Arkansas QB Mallett has plenty of receiver choices

by The City Wire staff ([email protected]) 44 views 

story by Gary Brown, president of College Sports Matchups (CSM is a content partner with The City Wire)
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When Arkansas quarterback Ryan Mallett found Greg Childs for a 75-yard touchdown pass against Florida last season the most impressive part of the play was not the toss Ryan made while stepping toward the line of scrimmage. It was not the speed Child’s demonstrated on his way to the end zone either.

It is what wide receiver Jarius Wright does at the 5-yard line that trumps the two players you primarily notice on the Razorback touchdown. If you watch closely you will see Wright fly by Childs at the 15-yard line only to pivot at the five where he lays a monstrous block on a pursuing Gator defensive back.

Joe Adams had two plays in the Texas A&M game which speak volumes about his toughness. One occurs on a play where Adams is the recipient of a long pass from Mallett. He makes the catch and is hit right away by an Aggie. Instead of going down, the 5’10” receiver shoves his would be tackler away and speedily high steps away from two others until the A&M players manage to use the sideline to chase him out of bounds at the 15.

The other is a reverse where he picks up about 12 yards. When Adams takes the handoff he accelerates around the corner for the first 8 yards. He then picks up defensive players that hang on for the next 4 yards. When the play is blown dead six Aggies are hanging on to the small receiver, but he is still on his feet.

Why are these plays the ones that stand out when talking about Wright and Adams? These are two guys who average an eye popping 17 and 19 yards per catch, respectively, last year. They combined to haul in 12 touchdowns. They both go about 5’10” and weigh around 180 pounds.

They stand out because they speak to an element of Bobby Petrino’s offensive attack that is often overlooked. He wants receivers who can make plays, but he also wants guys who will block downfield and are not afraid to be physical with the other team.

The third member of their gang is the guy who actually scored on that long touchdown in the Swamp, Greg Childs.  He has a future in the NFL catching passes and has a more impressive frame than his running mates at 6’3” and 215 pounds. He is also the one with the most immediate name recognition as a result of his 48 catches last year.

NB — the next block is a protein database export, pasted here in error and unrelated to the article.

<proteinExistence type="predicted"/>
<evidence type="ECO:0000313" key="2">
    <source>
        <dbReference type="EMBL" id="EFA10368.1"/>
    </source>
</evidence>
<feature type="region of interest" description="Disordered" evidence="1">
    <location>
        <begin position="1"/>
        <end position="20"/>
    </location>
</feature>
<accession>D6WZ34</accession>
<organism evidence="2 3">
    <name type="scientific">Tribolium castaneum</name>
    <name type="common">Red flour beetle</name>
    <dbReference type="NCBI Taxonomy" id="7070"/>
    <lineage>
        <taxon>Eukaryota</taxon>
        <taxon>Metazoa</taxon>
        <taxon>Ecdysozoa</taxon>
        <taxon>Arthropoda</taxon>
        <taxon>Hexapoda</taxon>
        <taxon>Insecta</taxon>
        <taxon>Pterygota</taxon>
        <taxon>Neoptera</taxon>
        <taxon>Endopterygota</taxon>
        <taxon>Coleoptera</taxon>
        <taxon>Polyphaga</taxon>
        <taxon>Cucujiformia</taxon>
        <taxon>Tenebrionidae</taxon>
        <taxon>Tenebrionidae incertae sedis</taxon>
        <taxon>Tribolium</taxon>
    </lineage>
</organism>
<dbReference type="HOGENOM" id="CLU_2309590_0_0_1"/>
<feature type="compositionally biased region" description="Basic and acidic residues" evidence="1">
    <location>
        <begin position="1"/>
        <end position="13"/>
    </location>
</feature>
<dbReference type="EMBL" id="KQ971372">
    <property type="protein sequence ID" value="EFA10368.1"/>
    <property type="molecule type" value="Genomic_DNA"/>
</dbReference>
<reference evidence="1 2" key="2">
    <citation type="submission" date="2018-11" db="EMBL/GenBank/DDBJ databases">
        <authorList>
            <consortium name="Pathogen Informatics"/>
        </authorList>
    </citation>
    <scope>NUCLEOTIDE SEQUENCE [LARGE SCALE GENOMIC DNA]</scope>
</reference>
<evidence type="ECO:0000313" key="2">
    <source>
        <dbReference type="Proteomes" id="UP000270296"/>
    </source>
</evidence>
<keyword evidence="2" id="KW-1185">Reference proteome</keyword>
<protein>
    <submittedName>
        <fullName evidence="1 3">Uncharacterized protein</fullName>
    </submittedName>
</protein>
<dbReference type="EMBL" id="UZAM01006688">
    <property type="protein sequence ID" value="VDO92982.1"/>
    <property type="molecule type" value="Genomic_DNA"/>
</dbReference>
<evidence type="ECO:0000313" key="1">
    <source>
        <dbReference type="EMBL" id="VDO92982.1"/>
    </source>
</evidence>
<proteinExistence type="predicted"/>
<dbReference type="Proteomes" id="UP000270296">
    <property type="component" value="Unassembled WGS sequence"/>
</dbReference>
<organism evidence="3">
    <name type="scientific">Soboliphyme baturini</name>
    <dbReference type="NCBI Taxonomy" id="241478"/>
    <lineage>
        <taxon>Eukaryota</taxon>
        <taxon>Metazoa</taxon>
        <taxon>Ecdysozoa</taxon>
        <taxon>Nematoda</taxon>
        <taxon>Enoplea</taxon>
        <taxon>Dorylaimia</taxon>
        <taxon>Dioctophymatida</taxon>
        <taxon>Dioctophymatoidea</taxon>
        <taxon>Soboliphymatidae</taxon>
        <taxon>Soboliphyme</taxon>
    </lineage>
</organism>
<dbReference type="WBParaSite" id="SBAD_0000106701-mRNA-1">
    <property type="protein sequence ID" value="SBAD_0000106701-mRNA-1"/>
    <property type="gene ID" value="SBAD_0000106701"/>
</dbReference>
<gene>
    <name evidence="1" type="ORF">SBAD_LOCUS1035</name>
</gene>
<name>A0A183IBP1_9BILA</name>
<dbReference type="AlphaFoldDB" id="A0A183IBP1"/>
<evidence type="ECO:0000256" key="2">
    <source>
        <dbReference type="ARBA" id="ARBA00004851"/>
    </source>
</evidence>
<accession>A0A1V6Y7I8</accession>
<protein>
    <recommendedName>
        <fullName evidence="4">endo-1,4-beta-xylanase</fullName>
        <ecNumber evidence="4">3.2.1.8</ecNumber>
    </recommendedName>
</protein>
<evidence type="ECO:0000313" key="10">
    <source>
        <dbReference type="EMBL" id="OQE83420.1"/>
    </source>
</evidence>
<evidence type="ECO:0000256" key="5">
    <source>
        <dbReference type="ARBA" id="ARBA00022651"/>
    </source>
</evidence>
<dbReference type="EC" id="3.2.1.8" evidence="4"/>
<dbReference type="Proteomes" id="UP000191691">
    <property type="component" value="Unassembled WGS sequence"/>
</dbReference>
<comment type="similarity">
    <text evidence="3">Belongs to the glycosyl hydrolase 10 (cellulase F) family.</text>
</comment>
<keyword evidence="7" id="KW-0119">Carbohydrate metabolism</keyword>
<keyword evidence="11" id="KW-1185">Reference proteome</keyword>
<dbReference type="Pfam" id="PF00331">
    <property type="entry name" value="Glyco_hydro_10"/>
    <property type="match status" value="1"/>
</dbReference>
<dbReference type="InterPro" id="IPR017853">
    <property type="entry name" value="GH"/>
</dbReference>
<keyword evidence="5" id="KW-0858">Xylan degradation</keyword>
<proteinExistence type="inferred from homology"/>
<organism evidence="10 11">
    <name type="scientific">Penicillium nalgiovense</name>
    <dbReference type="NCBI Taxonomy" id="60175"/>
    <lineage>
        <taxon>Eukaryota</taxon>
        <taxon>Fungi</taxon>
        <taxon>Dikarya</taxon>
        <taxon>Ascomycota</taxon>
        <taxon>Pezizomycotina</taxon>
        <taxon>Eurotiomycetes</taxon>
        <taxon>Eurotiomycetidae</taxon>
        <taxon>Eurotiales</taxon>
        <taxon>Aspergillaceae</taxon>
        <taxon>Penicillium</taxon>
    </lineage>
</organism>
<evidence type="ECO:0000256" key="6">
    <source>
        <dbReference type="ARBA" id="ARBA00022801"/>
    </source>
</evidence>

Childs had many highlight moments last year, but his laying-out in the end zone touchdown in the first quarter against Georgia demonstrated the completeness of his skills. His pure speed is evident in the step and a half he gains on Georgia’s cornerback, while the softness of his hands is displayed as he pulls in the ball by his fingertips. Want toughness? Hang onto a football while diving forward from a full speed sprint. The field is not as soft as you might think.

Here is the benefit to having an abundance of receivers like Arkansas has on the roster. It makes it much tougher to deploy extra people to rush the passer. This allows Mallett more time to stand tall — 6’-7” tall — in the pocket and pick who he wants to get the ball too. It also allows him a better chance of being upright all season for the Razorbacks who will be looking to ride his arm to victory in the SEC this year.

Think about a perfect scenario for winning a Heisman Trophy: A strong armed quarterback who possesses great accuracy coupled with a group of receivers who not only have sticky fingers, but also hustle to throw blocks for each other. This combination of passing and catching talent will be enough to keep Mallets’ name in the discussion for a trip to New York most of the year, and more important, be the key element in helping Petrino’s Razorbacks stay on the right side of the scoreboard.

Oh, we have not even mentioned tight end D.J. Williams yet … another day.